Alt is in trouble; even format’s own listeners don’t love it…
By Paul Marszalek
When election time comes around, you might hear pundits reminding candidates that it’s “all about the economy.”
When it comes to Alternative or “Alt” Radio, you might say it’s “all about the execution.”
There’s a pattern in the ratings data: Alt stations have success in attracting cume (audience), but the ratings share has been consistently rough.
Any radio vet could tell you that this disconnect is a product execution problem. Listeners want Alternative radio, but the stations just cannot hold their interest.
I flagged this issue a couple of times earlier this year, suggesting that some of these stations were in serious jeopardy. Last week, the legendary Live 105 (Alt 105.3)/San Francisco predictably ended a 35-year run, flipping to a Jack-FM classic hits clone.
My earlier columns were overwhelmingly met with positive response, but there were also a few people who simply didn’t want to hear it. For those who didn’t want to hear it from me, let me offer a different perspective – from the listeners themselves.
Every year Jacobs Media does an excellent research piece called Techsurvey. The Jacobs team gets access to station databases to recruit participants. Worth noting, and this is important, it’s a survey of people who already listen to these radio stations. A stellar 470 radio station participated, with more than 42,000 of their listeners taking the survey.
The Techsurvey largely tracks changes in media consumption, ranging from adoption of smart speakers, to podcast listening, to audio subscriptions and much more.
But Fred Jacobs and his team throw in an additional nugget about consumer sentiment called the Net Promoter Score. Consulting firm Bain came up with metric, and people have been using it as a way measure customer loyalty for more than two decades.
It’s pretty simple: Respondents are asked, on a scale of 1 to 10, how likely they are to recommend the product to a friend.
Those who give a score of 9 or 10 are seen as Promoters – product evangelicals. A 7 or 8 is considered Passive – they don’t hurt, they don’t help – but these consumers are seen as susceptible to competitive offerings. Those giving a 6 or below are considered detractors – people who are unhappy with the product and might even damage it through negative word-of-mouth.
The Net Promoter Score is derived by taking the percentage of promoters (9s and 10s), and subtracting the percentage of detractors (1-6). In the NPS world, any score above 0 is a net positive, with 0-30 viewed as “good,” 30-70 as “great,” and 71+ seen as “world class.”
To me, this ranking feels a bit like my daughter’s dance competitions, which scored routines with three head-scratching rankings: Gold, High-Gold, and Platinum.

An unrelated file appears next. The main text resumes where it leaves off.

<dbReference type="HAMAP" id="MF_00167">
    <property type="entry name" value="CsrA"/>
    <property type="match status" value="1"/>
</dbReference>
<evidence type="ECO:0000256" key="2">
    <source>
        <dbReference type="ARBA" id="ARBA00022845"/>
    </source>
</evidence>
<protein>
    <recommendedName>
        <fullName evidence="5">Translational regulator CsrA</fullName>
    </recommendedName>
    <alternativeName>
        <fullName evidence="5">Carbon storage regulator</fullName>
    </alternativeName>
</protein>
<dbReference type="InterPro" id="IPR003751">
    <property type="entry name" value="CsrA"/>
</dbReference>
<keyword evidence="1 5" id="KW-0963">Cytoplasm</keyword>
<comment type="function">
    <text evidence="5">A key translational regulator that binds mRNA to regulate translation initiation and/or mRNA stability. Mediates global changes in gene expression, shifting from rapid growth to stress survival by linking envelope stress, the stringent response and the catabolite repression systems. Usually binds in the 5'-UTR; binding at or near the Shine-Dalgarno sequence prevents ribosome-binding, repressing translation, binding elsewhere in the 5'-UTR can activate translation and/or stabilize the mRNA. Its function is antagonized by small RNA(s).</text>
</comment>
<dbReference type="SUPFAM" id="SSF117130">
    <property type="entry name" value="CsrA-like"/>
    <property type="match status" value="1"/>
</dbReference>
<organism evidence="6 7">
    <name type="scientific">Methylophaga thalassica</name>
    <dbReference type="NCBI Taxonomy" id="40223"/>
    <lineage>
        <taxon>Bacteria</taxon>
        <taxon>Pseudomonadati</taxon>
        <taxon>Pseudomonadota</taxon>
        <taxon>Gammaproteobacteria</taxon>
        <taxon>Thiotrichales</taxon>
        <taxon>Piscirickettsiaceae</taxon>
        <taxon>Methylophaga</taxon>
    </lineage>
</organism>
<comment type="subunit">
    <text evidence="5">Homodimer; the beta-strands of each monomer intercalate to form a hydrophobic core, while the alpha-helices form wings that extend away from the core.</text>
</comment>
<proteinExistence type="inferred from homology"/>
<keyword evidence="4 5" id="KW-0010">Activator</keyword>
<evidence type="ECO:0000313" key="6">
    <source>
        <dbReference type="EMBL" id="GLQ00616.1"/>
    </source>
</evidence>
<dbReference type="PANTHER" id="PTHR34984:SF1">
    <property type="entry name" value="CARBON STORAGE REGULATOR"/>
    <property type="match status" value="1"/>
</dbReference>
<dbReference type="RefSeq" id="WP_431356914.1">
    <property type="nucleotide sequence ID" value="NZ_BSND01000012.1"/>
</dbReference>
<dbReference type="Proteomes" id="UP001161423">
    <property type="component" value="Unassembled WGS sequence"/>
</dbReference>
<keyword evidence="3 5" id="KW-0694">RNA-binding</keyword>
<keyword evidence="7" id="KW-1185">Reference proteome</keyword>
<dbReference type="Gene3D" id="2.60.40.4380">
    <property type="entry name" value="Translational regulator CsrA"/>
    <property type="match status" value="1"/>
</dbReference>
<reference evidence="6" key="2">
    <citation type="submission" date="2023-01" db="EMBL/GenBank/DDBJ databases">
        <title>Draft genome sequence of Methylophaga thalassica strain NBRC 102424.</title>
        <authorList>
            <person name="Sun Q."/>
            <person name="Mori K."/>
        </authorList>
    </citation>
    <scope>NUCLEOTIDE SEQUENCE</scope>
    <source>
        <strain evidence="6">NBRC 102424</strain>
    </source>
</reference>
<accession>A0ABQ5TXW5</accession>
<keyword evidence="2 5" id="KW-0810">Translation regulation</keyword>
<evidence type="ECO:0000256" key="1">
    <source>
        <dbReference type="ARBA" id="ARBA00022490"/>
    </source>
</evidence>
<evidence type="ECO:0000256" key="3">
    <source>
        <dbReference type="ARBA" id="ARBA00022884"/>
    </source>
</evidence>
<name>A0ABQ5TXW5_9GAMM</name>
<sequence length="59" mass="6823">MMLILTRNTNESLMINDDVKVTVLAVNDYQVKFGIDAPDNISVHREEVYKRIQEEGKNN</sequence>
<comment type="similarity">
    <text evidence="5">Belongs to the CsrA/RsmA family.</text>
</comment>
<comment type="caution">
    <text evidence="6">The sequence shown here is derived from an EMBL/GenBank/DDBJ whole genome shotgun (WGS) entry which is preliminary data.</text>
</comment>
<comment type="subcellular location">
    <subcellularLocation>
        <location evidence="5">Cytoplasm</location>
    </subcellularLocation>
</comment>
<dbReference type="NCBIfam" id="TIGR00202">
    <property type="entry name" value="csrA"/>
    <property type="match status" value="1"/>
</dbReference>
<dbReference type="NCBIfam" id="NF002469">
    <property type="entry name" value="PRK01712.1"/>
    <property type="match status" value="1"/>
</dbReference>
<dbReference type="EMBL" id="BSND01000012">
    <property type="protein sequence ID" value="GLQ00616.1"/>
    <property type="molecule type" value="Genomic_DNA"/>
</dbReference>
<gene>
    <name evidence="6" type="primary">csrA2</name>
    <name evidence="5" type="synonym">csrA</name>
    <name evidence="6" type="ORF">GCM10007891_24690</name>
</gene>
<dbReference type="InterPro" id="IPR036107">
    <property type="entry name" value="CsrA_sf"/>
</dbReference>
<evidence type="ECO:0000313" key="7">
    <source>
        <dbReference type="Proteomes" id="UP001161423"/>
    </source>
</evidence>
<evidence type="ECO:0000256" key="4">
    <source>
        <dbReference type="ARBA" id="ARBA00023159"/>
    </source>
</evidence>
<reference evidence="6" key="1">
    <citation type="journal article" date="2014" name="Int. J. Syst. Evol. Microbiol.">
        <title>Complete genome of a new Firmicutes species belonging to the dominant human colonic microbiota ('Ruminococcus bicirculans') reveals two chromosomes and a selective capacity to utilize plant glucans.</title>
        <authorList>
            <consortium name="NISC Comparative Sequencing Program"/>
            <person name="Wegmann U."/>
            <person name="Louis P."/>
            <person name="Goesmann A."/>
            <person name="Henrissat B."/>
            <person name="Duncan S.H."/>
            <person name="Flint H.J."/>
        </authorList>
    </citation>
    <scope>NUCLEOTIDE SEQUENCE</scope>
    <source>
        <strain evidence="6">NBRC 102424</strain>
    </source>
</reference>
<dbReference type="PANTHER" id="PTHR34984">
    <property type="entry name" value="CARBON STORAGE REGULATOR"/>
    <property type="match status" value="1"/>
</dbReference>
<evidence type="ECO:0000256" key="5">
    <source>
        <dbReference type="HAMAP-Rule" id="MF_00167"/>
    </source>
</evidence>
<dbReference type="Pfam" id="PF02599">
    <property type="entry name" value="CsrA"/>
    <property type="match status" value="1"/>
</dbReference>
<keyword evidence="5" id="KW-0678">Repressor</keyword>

Because we’re adults, let’s call gold, or in this case, NPS’ “good,” for what it really is — a participation trophy. It’s recognition that you gave it a shot, you have some fans, but you’re not going to the the next level without more work.
Jacobs calculated Net Promoter Scores for each format, and I think you know where this is going…
Christian Radio and Public Radio are viewed as “World Class.” Fans love it and will recruit new listeners. Triple A pulls an extraordinarily healthy 64.
Alt? Second to last with a 38. To be blunt, this is a terrible number.
This isn’t what I think of the format, and it isn’t what you think of the format. This is what the stations’ own audience thinks of the format — and it perfectly dovetails with the mismatch between solid cume and poor performance in terms of ratings share. They want to like it, but they just don’t.
Again, it’s a product execution problem. Thankfully Alternative Radio is not only salvageable, but it could thrive. Stations that have strong cume can often be fixed fairly quickly if they’re willing to change tack.
In recent months, many Alt stations have made a pivot away from a music mix that was heavy on current releases toward a more library-based approach. This move toward “comfort food” will definitely help bump the numbers. The question is how much?
Even Live 105/Alt 105.3 was starting to see a stable heartbeat. In the latest ratings, the station had a weekly audience of nearly a half million people. That’s a significant number, and not something you just throw away. The station’s ratings share moved up to a 1.4 in San Francisco and a 1.8 in San Jose.
Still, those numbers are pretty rough, so despite the bump — and perhaps in spite of it — Audacy pulled the plug.
To truly thrive, there’s much more to be done at Alternative Radio, and we’ll cover that in coming days.
In the meantime we’ll be wondering: will Live 105 serve as the canary in the coalmine, or is it just the lead domino of a format in collapse?